KUALA LUMPUR - Malaysia's central bank on Friday (Nov 11) severely curtailed trading of the ringgit after overnight rates against the US dollar jumped by close to 5 per cent.
Local banks are only allowed to offer dollars at Thursday's cheaper range and for specific corporate payments only.
The shock move has left traders in a lurch, and sparked fears that the ringgit - already battered in the past two years - would face huge selldown when the controls are lifted.
It is understood that no information was given as to whether the currency controls would be lifted ahead of the weekend.
Bank Negara Malaysia (BNM) has yet to respond to The Straits Times at this point, but sources said the central bank made "direct instructions to banks" without further explanation to other stakeholders.
A banking source told The Straits Times that "Bank Negara told onshore banks not to provide any forex to offshore today and cannot trade higher than yesterday's range for today".
"This is effectively an unofficial capital control. Foreign bond holders can't even convert ringgit to foreign currency after selling bonds," the source added.
Earlier, when announcing Malaysia's third quarter economic results, BNM governor Muhammad Ibrahim said "normally we don't reveal the specifics", but added that "it is incumbent upon the central bank to... calm market nerves".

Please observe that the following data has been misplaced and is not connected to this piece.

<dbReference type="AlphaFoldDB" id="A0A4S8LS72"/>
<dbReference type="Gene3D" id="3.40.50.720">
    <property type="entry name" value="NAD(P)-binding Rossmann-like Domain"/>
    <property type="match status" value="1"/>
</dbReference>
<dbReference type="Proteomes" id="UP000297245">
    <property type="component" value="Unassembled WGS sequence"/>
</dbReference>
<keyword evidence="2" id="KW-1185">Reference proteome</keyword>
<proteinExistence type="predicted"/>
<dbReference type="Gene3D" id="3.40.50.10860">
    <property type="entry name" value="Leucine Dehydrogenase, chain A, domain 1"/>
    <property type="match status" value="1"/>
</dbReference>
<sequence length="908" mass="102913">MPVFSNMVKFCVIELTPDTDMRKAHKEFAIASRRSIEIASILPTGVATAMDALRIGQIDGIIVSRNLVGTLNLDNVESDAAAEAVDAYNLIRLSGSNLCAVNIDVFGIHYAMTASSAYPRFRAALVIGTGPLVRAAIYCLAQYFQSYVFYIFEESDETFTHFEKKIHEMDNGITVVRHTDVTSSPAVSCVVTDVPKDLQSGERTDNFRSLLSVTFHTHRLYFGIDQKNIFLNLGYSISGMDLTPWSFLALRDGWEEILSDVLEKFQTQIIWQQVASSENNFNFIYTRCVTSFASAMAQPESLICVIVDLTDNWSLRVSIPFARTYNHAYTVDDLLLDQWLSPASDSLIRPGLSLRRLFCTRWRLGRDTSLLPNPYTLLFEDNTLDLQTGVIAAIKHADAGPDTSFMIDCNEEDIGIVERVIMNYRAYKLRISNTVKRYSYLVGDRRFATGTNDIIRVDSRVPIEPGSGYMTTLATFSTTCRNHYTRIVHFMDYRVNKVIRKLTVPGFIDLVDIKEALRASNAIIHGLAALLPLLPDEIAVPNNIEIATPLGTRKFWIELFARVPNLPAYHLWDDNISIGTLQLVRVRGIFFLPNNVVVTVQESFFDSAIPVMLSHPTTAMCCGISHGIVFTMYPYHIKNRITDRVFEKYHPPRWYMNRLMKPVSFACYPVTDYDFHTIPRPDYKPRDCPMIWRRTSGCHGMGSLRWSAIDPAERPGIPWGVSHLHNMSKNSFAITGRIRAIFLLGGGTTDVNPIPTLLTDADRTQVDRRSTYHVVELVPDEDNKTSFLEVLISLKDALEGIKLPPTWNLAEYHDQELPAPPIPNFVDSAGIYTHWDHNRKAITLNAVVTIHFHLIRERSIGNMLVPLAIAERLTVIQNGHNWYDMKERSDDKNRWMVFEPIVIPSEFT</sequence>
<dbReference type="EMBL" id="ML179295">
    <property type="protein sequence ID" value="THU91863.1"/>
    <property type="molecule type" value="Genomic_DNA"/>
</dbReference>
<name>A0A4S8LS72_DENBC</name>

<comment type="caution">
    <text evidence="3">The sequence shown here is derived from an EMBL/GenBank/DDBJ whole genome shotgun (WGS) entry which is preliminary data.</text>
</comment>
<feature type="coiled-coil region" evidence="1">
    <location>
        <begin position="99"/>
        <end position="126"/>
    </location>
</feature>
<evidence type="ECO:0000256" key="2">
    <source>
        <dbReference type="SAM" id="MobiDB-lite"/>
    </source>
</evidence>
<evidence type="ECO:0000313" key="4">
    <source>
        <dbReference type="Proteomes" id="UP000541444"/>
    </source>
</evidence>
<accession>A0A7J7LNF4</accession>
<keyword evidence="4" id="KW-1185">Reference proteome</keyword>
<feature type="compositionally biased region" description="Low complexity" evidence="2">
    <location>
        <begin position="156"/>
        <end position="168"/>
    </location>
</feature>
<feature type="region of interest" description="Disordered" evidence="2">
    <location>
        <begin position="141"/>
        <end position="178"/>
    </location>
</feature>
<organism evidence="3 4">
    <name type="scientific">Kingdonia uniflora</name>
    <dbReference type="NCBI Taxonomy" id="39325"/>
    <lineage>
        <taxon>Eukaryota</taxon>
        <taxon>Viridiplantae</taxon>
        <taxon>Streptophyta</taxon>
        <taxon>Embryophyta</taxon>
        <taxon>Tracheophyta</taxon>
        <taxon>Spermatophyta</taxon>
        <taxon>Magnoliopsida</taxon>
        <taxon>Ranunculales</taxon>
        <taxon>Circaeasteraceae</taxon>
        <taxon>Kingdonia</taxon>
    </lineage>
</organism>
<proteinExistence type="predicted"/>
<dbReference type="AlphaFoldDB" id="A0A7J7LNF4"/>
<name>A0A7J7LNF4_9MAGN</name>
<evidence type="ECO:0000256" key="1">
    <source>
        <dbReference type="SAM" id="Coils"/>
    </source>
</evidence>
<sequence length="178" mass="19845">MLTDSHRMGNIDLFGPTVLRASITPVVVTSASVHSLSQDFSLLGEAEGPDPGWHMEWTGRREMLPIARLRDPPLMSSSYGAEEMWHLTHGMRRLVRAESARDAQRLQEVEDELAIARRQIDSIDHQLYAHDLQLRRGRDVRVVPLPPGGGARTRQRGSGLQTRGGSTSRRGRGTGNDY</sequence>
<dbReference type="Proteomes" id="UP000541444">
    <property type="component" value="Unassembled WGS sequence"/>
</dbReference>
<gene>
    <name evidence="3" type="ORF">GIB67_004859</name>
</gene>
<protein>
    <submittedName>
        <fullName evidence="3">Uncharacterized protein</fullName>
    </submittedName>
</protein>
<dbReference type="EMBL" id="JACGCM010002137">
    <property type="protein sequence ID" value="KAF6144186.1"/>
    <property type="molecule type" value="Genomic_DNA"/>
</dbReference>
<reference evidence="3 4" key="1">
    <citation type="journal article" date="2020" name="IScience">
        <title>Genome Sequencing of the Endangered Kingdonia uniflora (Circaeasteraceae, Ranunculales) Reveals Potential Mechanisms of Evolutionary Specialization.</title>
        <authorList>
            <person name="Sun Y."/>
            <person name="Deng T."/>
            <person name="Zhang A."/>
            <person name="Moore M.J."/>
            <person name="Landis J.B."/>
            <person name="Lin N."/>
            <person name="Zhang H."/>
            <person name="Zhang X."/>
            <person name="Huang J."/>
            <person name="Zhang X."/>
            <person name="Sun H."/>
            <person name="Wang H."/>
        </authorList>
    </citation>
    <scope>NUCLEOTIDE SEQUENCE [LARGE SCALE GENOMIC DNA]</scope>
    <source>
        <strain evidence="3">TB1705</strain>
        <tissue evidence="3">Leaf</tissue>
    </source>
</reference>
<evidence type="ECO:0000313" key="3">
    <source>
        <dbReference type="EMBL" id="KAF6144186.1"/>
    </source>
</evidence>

"On a daily basis when we interact with the market, we want to make sure that the noise is not too loud that it makes the price gravitate towards both ends," he told reporters, adding that BNM must "show its presence in the market" during ringgit volatility by "asking banks to ensure the pricing is correctly done.
The central bank told state news agency Bernama that there is no freeze on forex trading involving the ringgit, while the local exchange rate was only slightly lower at 4.275 to the dollar, after closing at 4.259 on Thursday.
However, the offshore value of the ringgit has continued to shrink to as low as 4.55 on Friday, although it recovered in afternoon trade.
Overnight, the ringgit fell along with other emerging market currencies against the greenback following Mr Donald Trump's victory in the US presidential elections on Wednesday, likely sparking the move by the Malaysia's central bank.